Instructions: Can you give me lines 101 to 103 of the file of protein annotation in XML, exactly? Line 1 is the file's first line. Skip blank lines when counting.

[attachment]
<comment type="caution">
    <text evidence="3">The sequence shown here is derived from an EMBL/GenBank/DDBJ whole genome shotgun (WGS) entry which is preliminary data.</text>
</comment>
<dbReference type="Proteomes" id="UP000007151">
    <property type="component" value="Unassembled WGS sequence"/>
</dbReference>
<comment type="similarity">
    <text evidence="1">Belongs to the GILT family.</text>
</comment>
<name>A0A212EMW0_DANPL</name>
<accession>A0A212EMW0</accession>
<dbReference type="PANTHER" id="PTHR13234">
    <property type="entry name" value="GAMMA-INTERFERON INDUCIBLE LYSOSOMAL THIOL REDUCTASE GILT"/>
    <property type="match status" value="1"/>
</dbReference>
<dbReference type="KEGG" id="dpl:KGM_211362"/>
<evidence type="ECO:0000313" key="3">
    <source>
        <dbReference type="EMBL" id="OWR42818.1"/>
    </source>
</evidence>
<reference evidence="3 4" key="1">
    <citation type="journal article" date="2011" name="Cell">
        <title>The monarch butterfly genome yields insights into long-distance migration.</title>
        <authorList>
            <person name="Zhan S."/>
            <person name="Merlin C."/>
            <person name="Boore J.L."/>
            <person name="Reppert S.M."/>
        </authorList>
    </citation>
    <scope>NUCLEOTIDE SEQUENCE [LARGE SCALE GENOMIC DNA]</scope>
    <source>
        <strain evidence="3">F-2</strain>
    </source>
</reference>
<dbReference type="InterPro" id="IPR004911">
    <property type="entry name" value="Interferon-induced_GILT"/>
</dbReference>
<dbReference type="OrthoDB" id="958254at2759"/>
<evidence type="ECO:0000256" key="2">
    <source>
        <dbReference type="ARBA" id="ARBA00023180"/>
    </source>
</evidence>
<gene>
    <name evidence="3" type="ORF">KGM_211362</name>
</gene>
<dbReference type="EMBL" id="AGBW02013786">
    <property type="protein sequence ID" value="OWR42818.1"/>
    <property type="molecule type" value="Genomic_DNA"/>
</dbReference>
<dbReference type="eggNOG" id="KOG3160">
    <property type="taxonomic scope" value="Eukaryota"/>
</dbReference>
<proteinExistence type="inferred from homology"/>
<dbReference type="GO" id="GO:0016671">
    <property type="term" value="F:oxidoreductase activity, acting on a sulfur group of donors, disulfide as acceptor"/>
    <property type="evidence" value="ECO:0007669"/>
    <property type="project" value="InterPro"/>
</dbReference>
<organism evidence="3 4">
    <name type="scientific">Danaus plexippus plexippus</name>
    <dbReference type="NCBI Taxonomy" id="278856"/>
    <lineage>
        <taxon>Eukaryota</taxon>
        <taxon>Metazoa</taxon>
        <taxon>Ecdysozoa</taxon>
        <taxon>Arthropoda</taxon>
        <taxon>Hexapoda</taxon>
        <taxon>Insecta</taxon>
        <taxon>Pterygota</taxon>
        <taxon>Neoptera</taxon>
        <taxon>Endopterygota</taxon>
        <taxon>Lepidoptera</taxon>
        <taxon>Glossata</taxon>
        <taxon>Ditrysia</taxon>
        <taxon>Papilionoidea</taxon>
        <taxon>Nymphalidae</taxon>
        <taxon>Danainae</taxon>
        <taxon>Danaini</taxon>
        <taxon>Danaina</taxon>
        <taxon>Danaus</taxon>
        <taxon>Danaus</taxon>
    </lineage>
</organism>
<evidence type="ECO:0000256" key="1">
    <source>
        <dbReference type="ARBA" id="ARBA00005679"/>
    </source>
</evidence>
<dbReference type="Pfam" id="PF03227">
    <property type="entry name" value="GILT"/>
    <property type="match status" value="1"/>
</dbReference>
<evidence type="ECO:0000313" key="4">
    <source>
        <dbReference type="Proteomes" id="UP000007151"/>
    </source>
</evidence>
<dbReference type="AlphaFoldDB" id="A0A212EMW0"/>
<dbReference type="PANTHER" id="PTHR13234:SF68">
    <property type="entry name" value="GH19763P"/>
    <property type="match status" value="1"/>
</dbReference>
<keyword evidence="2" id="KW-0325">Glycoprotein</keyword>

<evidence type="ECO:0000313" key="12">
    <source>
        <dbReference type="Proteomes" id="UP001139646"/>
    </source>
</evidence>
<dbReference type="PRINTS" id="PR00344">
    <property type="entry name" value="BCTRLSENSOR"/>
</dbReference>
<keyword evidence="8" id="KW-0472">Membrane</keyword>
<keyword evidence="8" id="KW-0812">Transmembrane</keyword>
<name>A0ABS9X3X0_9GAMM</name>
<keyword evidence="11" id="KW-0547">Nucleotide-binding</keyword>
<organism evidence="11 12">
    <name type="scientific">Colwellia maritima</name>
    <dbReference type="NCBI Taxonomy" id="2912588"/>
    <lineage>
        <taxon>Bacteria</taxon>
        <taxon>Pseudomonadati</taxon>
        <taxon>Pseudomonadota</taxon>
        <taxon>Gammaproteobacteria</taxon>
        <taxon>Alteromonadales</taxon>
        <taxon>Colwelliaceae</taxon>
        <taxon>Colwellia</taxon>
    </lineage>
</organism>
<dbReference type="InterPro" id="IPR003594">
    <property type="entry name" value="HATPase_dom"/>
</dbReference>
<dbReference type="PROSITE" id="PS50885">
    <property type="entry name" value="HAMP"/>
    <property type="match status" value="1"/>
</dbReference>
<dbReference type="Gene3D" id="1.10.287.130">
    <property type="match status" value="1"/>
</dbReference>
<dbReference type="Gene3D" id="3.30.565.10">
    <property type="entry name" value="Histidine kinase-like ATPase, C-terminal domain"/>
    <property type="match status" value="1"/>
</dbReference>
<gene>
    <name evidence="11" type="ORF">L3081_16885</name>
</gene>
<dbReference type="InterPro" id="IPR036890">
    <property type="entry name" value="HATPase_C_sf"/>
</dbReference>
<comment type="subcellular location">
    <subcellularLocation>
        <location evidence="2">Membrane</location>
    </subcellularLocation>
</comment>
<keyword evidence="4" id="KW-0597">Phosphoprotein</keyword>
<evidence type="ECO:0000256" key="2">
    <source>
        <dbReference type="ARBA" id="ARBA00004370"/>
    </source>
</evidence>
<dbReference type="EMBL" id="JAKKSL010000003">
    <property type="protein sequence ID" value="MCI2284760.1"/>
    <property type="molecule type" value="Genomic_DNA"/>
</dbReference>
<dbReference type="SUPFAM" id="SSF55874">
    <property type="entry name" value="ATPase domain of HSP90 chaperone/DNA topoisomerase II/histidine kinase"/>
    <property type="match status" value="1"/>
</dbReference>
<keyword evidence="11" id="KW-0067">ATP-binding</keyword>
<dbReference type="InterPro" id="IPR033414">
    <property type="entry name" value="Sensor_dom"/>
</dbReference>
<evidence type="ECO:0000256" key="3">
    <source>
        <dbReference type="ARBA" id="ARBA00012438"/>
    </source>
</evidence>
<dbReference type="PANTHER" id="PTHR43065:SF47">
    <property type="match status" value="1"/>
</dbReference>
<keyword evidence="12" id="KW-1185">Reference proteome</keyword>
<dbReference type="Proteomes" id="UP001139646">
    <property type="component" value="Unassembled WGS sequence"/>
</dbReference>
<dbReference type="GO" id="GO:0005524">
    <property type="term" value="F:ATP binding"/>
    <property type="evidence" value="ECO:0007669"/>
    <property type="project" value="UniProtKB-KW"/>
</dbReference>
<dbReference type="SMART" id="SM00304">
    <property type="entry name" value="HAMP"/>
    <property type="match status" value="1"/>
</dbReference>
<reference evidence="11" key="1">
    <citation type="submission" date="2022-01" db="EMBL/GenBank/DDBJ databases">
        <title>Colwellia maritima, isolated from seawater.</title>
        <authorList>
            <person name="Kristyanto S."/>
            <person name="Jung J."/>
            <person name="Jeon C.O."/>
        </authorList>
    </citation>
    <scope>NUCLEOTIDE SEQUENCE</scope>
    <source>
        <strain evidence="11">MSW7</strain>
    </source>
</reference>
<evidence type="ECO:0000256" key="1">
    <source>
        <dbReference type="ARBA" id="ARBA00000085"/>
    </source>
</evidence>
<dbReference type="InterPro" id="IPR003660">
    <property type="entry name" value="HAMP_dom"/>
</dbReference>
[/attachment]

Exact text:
<dbReference type="AlphaFoldDB" id="A0A212EMW0"/>
<dbReference type="PANTHER" id="PTHR13234:SF68">
    <property type="entry name" value="GH19763P"/>